1. The introduction states:


“In 2021, Toronto chose not to partake in the pilot project, largely because of concerns raised by the disability community about e-scooters being ridden and littered on the sidewalk.”

This understates the disability-related concerns with e-scooters. The introduction should be revised to include the fact that serious concerns were also expressed by people with disabilities, seniors and others about e-scooters as a silent menace, ridden by unlicensed, unhelmeted, untrained and uninsured riders, whether on roads, at street crossings, or on other public places where pedestrians can walk, such as park paths and pedestrian/bike paths (e.g. the Kay Gardner Beltway Trail).


  1. The introduction states that e-scooters create no “pollution at point of use.” However, it should be revised to acknowledge that they create land fill. Their batteries, once used up, are also a form of harmful waste.


  1. The introduction should be revised to include the danger that e-scooters can create to safety and property, because their batteries can catch fire.


  1. The introduction states:


“As well as many other cities around the world, several Ontario municipalities permit the use of e-scooters, including Ottawa, Durham (By-law 23-2022) and Brampton.”


It should be revised to state that some major cities that have allowed e-scooters have subsequently withdrawn this, such as Montreal and Paris France. As well, where e-scooters are allowed, they are the subject of major objections by pedestrians.


  1. The recommendations strongly imply that there should be an e-scooter pilot in Toronto, and that the requested staff report focuses on what terms and conditions should apply. We respectfully propose that this wrongly puts the cart before the horse. The Infrastructure and Environment Committee should not now decide, directly or indirectly, that there should be an e-scooter pilot. At most, it should ask for the advice of City staff on whether there should be such a pilot, and if so, on what terms and for what purpose.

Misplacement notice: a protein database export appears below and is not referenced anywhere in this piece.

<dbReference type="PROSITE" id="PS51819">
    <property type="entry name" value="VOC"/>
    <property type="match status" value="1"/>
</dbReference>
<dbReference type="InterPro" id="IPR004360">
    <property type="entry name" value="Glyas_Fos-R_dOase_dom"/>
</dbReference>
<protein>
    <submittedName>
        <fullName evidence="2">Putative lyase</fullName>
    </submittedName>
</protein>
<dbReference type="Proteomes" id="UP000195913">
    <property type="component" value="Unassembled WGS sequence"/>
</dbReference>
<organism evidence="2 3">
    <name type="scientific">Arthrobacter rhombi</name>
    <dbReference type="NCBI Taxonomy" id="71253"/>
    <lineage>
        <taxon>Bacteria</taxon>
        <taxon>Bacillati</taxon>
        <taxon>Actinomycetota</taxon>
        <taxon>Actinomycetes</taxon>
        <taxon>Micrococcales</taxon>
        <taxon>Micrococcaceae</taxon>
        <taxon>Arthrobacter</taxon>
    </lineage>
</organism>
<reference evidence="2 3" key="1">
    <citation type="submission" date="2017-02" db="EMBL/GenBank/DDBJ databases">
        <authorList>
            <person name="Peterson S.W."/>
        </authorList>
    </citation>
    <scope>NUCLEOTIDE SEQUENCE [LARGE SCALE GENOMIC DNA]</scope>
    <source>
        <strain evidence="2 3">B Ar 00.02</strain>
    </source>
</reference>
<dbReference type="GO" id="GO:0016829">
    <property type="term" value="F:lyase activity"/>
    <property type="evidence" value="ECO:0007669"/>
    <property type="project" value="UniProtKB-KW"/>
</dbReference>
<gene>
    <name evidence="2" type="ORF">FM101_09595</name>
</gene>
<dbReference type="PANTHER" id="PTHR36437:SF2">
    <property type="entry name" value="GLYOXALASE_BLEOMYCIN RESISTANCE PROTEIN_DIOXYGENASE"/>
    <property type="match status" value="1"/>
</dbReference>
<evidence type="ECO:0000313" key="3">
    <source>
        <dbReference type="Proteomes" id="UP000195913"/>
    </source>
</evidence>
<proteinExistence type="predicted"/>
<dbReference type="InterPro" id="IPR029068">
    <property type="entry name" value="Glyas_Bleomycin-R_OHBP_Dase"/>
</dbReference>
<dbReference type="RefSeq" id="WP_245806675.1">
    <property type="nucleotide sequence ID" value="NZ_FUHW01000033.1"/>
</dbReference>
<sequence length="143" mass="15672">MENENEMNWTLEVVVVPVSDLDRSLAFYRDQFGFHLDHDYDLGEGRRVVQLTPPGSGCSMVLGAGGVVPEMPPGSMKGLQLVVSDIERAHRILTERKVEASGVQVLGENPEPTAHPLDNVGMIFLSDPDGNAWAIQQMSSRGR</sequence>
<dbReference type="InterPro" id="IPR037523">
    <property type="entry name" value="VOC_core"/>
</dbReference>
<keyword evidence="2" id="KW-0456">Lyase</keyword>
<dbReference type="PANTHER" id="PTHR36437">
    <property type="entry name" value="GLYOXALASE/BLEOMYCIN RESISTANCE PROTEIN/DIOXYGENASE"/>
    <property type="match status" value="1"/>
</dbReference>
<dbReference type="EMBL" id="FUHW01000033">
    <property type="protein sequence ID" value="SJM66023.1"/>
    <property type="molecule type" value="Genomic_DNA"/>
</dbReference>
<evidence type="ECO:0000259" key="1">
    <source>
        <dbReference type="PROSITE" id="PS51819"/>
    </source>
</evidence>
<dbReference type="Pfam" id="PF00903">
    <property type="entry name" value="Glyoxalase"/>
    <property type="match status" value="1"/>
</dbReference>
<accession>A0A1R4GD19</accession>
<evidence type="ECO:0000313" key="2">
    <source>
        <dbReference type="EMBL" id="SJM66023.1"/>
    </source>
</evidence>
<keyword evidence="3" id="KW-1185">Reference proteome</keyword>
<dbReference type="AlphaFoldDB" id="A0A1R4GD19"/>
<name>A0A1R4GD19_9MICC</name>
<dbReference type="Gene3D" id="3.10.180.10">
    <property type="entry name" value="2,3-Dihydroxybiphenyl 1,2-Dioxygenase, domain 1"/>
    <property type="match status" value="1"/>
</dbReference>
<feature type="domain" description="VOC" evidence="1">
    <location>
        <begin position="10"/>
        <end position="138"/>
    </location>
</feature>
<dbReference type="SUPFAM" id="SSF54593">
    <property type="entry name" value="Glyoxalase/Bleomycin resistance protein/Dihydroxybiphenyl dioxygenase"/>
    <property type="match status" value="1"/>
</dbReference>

If there is to be any staff report requested at all, Recommendation 1 should ask for a report on whether there has been a substantial improvement since the City staff’s 2020 and 2021 reports on e-scooters, and whether City staff recommend that Toronto conduct a pilot with e-scooters, and if so, under what conditions.


Such a direction would unequivocally leave City staff with a clear option, if they so conclude, that no pilot can safely be conducted without creating new disability accessibility barriers and without endangering public safety.

  1. If, despite our objections, a City staff report is to be directed on the issue of Toronto possibly conducting a “pilot” with e-scooters, it should direct that if City staff do recommend a pilot, they should specify what issues the pilot is to answer, explore or test for. It is not appropriate to simply conduct a pilot or study, without specifying in advance what question or issue the pilot is meant to answer.


  1. The motion’s timeline for City staff to report back, February 24, 2024, is too short. There should be sufficient time for proper research and consultation, including community involvement. The report back should be no earlier than June 2024.


This should, for example, include requiring Toronto City staff to hold open, disability-accessible town halls with members of the disability and senior communities. It is not sufficient to invite the public to submit written input on some cold website. Inviting written input over the internet creates serious barriers to participation for many.